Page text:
It’s okay to mourn our losses. It’s okay to hurt for the dreams that didn’t work out. It’s okay to not have things figured out. While people says that failure is the way to success, but when you are in it, it’s the worst feeling in the world.

For example.

I hated losing president. I knew that I would be creating jobs for people in the real world and wanted a “experimental” run to see how it works. Hey, I figured college was the one place where you can make mistakes, fall flat on your face and learn from your mistakes. I didn’t think college kids could be so cruel, but they can be! I never won at popular contests or politics. I overheard what some people in my organizations said about me behind my back. I figure since they didn’t have the guts to say it to me in person, I really couldn’t take them seriously. But it was noted. When someone said something to me personally, I appreciated the feedback.

I ran it past an alumni member, and she said “haters are going to hate.” Then I realized that it doesn’t make no sense to work with jealous cutthroat people so I made a tough decision. The organizations I poured my heart into I decided to cut ties and start over. You know, get a fresh start in the real world.

Sometimes it’s best to cut your losses and build your own court else where. Did having any school president/executive board experience make a difference in me being CEO/Founder/Whatever title of any company? In my experience, not really. I can honestly say that in every business I’m involved with today, I always find myself self-improving and learning brand new skills. The positions I held in school isn’t making a huge difference (but they were fun and got my mind off things). I don’t want to say I wasted my time. But I felt like the time I put into these organizations didn’t matter to most people.

I realized that my best wasn’t enough. And sometimes, when people don’t care, you just got to show that you are better at it.

That’s my quick “fail” story.

This professor listed his failures to let people know that it’s normal to not be perfect. The successes are visible, and the failures become invisible. And it’s very true that most people rarely judge your journey once you reach the top.

Do you look at other peoples’ social media sites and think their lives are perfect?

We really need to address and talk about what social media doesn’t show, like those the blank spaces in between the statuses and photos. When you see photos of your friends, do you say amazing life? (Yes I totally do say the amazing life for friends). Or do you think. “All I’ve seen about your life is amazing.” Now I’m not saying to analyze every photo and say “I wonder how long they had to wait in line or did they have to wait two hours in traffic.” Hell, I don’t do that and don’t read so much into it. If my friends appear and talk about how happy they were, I assume the cuties were happy.


But how many times have you smiled in a photo and posted it on social media when the story really went something like this.

“Here’s how it really was in that photo: “I had no money, or, “That concert was terrible and I was angry I paid all that money. I had no room to breathe, or “we were stuck in the airport overnight due to that snowstorm.” Things mess up in life and it’s ok! The deeper questions that made me think (and I hope you all have conversations about!).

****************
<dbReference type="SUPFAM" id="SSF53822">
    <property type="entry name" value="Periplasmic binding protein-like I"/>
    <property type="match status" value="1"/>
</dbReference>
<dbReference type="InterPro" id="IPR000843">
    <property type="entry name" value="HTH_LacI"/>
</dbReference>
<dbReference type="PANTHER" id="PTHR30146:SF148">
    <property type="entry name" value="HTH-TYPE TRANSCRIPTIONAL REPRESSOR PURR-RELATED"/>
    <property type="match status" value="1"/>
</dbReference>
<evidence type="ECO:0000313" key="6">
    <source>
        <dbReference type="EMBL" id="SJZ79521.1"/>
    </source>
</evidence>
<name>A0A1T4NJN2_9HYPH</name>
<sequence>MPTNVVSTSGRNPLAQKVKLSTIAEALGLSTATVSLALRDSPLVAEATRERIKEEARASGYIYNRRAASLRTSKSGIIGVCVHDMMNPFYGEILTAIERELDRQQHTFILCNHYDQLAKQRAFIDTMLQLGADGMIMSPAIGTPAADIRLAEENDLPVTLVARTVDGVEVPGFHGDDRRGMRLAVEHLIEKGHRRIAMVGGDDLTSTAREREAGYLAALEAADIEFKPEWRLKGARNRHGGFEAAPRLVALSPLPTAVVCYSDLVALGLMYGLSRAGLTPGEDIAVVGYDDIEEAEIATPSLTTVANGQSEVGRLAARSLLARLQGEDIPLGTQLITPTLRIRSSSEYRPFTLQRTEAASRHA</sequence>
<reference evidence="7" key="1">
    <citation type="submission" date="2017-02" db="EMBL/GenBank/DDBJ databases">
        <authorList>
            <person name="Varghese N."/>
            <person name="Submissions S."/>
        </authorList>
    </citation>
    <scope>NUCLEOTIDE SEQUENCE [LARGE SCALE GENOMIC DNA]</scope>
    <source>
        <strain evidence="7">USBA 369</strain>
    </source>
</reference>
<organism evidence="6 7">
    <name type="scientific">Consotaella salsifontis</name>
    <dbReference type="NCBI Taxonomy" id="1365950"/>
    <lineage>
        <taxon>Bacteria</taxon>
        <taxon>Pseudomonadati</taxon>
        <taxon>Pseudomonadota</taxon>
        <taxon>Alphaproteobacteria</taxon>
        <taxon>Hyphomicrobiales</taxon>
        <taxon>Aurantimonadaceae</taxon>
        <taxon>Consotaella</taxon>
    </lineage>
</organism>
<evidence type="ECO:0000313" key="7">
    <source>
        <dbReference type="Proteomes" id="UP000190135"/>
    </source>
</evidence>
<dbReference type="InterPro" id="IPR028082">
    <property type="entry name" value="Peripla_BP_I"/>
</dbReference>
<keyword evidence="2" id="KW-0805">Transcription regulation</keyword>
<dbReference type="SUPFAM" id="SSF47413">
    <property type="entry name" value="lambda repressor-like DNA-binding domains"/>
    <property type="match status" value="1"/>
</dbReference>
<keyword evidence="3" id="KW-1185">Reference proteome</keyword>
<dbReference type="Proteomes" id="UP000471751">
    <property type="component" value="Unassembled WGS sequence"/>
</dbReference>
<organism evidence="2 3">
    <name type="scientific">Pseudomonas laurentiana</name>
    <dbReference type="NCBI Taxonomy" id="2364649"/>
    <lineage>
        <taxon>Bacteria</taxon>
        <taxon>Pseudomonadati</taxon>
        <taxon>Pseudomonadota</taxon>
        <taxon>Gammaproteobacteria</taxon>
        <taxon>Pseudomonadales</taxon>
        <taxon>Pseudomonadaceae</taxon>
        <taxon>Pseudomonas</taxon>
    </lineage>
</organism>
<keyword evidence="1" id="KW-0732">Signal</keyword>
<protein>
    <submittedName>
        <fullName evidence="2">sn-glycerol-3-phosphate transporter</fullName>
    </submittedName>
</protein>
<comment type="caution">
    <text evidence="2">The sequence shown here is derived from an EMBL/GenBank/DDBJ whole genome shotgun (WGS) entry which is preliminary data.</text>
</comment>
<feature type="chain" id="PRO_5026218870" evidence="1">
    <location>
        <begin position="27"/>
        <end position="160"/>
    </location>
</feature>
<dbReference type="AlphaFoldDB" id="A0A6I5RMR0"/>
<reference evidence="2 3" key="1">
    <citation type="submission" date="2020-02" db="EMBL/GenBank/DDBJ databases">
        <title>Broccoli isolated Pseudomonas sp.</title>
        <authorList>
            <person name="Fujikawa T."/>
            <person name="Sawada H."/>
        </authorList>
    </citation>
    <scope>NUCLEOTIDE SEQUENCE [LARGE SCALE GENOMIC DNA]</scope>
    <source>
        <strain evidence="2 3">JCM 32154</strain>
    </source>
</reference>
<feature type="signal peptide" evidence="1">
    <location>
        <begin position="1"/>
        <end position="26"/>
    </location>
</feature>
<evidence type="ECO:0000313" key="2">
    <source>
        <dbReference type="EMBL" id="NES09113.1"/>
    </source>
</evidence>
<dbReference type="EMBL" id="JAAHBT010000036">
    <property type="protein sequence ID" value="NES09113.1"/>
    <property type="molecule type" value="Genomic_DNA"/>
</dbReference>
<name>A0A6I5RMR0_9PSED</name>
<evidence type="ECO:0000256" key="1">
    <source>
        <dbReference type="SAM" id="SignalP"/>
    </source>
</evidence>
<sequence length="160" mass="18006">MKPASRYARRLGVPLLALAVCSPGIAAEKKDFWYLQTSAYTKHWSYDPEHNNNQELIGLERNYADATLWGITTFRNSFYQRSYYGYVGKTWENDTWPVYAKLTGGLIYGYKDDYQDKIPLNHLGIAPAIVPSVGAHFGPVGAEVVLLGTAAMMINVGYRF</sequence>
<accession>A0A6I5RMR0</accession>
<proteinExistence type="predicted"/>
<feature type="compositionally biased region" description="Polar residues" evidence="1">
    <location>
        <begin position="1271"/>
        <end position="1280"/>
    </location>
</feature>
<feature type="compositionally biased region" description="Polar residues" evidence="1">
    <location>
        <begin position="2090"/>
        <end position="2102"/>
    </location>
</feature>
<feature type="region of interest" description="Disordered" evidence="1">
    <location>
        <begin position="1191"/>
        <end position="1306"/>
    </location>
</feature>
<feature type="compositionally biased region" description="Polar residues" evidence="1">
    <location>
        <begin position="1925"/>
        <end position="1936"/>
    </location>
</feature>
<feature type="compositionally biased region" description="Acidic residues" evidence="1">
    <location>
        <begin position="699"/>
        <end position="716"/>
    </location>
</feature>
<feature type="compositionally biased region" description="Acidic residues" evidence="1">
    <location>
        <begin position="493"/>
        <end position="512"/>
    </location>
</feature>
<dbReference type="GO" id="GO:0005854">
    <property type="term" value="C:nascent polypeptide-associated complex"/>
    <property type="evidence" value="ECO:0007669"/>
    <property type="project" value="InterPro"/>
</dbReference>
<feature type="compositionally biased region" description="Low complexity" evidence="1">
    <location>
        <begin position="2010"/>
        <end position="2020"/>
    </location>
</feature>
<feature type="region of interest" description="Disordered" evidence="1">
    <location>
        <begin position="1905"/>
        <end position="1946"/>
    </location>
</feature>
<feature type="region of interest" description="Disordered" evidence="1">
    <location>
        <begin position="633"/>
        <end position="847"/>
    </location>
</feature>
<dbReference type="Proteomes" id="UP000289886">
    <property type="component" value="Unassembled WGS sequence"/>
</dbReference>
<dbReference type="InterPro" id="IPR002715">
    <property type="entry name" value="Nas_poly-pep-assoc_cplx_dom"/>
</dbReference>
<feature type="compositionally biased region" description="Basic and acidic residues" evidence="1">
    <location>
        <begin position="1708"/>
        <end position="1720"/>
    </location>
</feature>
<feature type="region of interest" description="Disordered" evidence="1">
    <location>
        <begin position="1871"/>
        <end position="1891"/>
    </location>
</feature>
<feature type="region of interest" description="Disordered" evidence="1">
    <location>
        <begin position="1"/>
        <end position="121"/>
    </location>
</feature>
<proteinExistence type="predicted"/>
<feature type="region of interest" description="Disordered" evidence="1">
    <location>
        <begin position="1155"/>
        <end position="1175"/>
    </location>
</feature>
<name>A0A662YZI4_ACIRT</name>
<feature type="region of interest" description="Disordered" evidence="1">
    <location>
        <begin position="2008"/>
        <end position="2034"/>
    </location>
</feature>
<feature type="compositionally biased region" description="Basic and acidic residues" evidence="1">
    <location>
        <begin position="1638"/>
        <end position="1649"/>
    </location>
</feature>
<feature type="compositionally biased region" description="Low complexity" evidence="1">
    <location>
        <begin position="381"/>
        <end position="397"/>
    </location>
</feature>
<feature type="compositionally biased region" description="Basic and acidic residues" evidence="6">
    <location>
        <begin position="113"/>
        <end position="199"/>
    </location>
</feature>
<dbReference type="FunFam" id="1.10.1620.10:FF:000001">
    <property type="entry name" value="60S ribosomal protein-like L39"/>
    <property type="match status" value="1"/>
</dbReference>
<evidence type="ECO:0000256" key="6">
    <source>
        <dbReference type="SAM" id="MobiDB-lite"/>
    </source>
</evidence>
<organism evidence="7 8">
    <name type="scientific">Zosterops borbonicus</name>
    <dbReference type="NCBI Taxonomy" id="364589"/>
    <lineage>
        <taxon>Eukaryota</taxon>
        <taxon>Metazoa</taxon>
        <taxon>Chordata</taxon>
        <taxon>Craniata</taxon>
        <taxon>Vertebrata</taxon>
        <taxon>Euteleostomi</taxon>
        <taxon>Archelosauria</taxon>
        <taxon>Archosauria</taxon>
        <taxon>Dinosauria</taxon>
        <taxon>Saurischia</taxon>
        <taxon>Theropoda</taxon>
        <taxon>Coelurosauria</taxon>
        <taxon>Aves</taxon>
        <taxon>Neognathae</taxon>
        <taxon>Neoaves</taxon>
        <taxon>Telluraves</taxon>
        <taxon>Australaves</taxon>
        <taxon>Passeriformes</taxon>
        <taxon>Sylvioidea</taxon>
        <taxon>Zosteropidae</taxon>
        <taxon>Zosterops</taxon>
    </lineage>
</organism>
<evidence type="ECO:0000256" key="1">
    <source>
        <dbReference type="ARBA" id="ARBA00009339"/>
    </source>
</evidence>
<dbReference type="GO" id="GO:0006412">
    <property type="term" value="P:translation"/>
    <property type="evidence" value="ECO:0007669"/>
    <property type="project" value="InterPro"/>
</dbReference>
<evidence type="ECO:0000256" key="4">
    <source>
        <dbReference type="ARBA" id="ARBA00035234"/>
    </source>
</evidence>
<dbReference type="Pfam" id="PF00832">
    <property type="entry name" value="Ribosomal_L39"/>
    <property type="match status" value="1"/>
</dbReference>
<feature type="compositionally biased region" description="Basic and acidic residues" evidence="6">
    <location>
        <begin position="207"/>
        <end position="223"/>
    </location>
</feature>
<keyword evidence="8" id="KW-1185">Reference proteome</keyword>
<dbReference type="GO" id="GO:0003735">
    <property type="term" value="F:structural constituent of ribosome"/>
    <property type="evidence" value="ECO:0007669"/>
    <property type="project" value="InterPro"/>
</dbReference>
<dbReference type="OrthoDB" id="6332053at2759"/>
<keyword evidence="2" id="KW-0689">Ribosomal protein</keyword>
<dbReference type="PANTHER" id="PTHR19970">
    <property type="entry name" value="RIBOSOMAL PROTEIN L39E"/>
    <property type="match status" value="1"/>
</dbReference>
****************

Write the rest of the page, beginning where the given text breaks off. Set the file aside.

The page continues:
Is the life you’re projecting on social media overpowering the reality you are privately sharing? Is the life you’re posting online different from the one you’re actually living? Can you apply that same logic when looking at posted lives of others?

Not suggesting you air every detail of your dirty laundry on social media for the world to see, but it is something to think about.

Advice that I wish I followed

  1. If you feel terrible, find someone to talk to! In APO, (one of those organizations) there was 2 people that I’m still very fond of who reached out to me. I was deathly afraid to tell them what was going on. At the time, I was appealing some decisions that was unfair by my school (long, complicated story). I had a lot of weight to carry on my shoulders and there was additional difficult things I had a hard time coming to terms with. I realize by not leaning on them, I was rejecting them by default, even if I didn’t mean to. I didn’t take the time to consider that they could have similar situations to mine and there was a chance that they could relate to me.
  2. Don’t bottle things up inside you. Just don’t.
  3. Someone relates to you and understands what is happening to you. If you think you are alone, you are not.
  4. The life that we post on social media sometimes is not real. Heck, even if it is real, don’t compare your life to other people.

Remember: It’s OK to not be perfect. It’s OK to not be OK.

A version of this appears in the Huffington Post.

If you or know someone that needs help, call 1–800–273–8255 for the National Suicide Prevention Lifeline.

Hello! I’m Alesha! I’m a musician, actress, entrepreneur and writer and recent hospital patient (I still can’t believe that is real).Follow on Twitter. Let me know what you want me to write! Click here! I’m writing for Thrive Global, who’s mission is to change the way we work and live. As stated by Arianna Huffington, for far too long, we have been operating under a collective delusion that burning out is the necessary price for achieving success. This could be less true. All the latest science is conclusive that, in fact, not only is there no trade-off between living a well-rounded life and high performance, but performance is actually improved when we prioritize our health and well-being. It’s time to move from knowing what to do to actually doing it. With Thrive Global leading the way, I’m confident that we can have a mindset change on work-life balance. If you like what I’m writing, give me a heart and share! 🙂

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